The majority of absorbed isopropanol (80%) is metabolised to acetone, while the remaining 20% is excreted unchanged via the lungs, kidney, saliva and gastric secretions. Reabsorption may follow excretion via the last two routes. The metabolite, acetone, is eliminated predominately by the kidney and some via the lungs (Smith, 1983; Bevan, 2001).

Elimination of isopropanol follows first-order kinetics with a half-life ranging from 2.9-16.2 hours (Pappas et al., 1991; Chan et al., 1993; Baselt, 2000). Urinary elimination of isopropanol is approximately 540 mg per hour (calculated from Rosansky, 1982). The elimination of the metabolite, acetone, is longer at 18-27 hours (Natowicz et al., 1985; Sakata et al., 1989; Jones, 2000).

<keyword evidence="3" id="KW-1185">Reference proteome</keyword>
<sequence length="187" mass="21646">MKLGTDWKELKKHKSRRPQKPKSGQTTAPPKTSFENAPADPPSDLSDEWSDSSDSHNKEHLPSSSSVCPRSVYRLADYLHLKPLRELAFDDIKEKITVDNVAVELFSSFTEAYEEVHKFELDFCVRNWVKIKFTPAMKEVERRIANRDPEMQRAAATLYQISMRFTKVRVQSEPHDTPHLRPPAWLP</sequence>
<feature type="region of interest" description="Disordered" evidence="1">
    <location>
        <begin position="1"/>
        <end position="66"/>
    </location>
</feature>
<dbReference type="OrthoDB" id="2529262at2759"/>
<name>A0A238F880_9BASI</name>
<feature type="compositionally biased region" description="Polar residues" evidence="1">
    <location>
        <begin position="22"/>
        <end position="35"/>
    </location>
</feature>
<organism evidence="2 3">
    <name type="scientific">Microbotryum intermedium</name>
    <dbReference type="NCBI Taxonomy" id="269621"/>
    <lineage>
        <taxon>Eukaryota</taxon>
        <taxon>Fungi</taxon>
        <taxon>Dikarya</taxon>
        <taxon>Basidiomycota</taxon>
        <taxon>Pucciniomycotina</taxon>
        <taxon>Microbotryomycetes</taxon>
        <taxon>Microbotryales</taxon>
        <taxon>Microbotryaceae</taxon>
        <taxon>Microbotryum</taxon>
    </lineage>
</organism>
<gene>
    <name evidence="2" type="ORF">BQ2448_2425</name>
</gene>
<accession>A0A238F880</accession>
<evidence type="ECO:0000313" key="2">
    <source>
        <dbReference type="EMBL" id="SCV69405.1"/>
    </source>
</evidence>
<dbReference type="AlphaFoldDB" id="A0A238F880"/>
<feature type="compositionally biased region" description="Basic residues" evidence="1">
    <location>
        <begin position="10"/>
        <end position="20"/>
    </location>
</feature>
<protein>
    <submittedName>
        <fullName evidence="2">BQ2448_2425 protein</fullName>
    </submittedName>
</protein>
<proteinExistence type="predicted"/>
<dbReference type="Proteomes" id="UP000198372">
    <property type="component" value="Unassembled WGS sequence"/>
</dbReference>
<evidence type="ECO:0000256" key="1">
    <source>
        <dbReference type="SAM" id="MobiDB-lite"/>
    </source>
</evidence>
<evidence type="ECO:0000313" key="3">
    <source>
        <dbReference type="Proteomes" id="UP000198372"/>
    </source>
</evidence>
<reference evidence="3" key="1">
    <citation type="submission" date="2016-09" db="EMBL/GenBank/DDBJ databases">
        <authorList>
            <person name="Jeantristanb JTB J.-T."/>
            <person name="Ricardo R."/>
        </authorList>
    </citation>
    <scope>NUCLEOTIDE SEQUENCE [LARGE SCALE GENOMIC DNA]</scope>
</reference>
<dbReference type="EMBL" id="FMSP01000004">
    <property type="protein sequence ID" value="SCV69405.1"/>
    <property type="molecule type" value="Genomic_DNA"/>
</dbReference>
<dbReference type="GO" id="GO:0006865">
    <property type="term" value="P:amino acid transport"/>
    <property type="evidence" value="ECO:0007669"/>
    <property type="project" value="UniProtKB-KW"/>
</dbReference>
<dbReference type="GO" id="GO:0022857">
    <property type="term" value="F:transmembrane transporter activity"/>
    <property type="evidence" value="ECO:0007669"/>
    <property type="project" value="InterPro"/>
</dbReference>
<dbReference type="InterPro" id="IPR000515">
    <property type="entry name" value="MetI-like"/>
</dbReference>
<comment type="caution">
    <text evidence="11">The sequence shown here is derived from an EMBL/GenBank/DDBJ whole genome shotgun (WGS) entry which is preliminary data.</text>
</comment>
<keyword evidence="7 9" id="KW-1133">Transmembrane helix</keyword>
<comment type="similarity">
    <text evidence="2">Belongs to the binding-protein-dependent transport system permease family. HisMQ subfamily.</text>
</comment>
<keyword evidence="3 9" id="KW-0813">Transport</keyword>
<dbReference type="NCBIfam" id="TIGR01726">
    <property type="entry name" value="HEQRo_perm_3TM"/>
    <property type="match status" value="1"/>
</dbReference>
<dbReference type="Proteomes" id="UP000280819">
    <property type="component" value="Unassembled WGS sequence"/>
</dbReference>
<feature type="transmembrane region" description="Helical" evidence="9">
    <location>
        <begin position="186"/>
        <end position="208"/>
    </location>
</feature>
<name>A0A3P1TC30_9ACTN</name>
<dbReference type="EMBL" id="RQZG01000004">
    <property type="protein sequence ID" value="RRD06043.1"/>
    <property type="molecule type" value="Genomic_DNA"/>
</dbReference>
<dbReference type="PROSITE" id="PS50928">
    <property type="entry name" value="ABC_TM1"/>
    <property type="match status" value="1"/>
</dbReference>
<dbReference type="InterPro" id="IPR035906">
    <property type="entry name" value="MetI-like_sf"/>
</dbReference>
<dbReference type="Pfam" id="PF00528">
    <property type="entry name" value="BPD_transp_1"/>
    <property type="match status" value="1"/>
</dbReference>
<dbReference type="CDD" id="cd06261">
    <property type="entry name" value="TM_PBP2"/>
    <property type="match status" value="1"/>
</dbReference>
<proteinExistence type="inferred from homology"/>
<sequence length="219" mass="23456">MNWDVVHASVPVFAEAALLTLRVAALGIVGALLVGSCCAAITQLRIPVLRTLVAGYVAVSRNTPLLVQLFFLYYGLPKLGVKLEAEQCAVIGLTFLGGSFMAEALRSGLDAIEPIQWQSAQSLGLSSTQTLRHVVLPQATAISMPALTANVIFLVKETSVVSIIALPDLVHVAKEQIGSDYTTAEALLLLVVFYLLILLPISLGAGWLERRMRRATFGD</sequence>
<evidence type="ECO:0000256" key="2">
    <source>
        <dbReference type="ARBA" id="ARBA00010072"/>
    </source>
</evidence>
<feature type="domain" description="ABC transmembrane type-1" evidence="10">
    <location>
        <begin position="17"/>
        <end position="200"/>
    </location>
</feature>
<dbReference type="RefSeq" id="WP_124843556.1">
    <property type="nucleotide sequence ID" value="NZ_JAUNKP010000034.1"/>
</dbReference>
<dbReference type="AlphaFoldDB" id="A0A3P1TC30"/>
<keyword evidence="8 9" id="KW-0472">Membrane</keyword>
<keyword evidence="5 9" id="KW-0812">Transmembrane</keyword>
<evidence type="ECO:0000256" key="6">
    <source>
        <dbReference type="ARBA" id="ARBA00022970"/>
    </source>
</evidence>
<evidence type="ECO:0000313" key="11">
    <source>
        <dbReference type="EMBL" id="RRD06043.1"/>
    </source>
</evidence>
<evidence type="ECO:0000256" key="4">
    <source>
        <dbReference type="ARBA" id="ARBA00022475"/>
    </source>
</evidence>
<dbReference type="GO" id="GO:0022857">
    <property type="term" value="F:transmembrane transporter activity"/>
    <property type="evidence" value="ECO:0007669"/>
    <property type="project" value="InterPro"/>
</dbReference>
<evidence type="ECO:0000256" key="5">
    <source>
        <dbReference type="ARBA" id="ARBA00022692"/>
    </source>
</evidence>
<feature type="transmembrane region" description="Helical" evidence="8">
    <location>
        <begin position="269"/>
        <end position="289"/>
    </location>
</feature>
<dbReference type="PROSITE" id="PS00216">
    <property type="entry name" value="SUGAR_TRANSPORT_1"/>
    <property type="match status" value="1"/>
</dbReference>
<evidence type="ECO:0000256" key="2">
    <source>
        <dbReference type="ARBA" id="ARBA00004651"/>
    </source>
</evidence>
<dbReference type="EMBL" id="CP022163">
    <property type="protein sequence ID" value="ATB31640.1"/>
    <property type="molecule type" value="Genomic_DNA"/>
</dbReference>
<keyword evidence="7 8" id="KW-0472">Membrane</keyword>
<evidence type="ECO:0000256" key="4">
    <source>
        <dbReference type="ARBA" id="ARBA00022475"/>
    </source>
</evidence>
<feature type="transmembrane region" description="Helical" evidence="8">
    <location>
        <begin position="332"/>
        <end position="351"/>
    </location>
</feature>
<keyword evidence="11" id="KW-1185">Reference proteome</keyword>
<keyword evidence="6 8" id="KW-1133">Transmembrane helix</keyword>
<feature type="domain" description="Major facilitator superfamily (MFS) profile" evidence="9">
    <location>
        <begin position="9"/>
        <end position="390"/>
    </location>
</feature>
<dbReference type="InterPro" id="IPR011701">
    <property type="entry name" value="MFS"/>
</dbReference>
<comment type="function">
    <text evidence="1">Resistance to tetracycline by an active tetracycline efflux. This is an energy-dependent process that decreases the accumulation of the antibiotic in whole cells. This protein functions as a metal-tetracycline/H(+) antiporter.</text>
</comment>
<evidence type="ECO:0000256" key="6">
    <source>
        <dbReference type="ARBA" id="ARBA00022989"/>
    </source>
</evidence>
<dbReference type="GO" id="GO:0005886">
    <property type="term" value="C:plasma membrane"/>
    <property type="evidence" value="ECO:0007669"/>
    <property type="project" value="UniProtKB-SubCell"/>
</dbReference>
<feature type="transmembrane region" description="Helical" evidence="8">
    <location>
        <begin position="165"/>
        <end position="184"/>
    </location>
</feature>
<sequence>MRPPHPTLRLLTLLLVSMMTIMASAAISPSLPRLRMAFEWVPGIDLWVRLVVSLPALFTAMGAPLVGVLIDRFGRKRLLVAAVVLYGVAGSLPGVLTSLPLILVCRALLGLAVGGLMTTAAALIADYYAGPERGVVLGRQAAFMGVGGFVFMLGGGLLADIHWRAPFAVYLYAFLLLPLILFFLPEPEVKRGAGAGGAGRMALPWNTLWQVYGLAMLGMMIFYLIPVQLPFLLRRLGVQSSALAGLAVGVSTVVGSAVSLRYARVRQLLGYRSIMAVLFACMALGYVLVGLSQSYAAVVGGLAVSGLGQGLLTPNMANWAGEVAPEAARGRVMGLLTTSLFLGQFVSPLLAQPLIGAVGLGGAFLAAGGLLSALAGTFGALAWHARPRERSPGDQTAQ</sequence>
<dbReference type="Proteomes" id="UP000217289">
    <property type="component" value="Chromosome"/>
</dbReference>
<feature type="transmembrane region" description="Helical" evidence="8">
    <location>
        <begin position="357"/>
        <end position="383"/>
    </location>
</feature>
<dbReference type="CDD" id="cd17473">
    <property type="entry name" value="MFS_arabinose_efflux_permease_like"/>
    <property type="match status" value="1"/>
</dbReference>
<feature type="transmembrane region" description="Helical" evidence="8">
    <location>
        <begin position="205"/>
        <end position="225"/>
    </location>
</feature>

Isopropanol is rapidly eliminated via haemodialysis at a rate of 27,000 mg per hour, which is approximately fifty times the rate of removal by urinary elimination alone (Rosansky, 1982).

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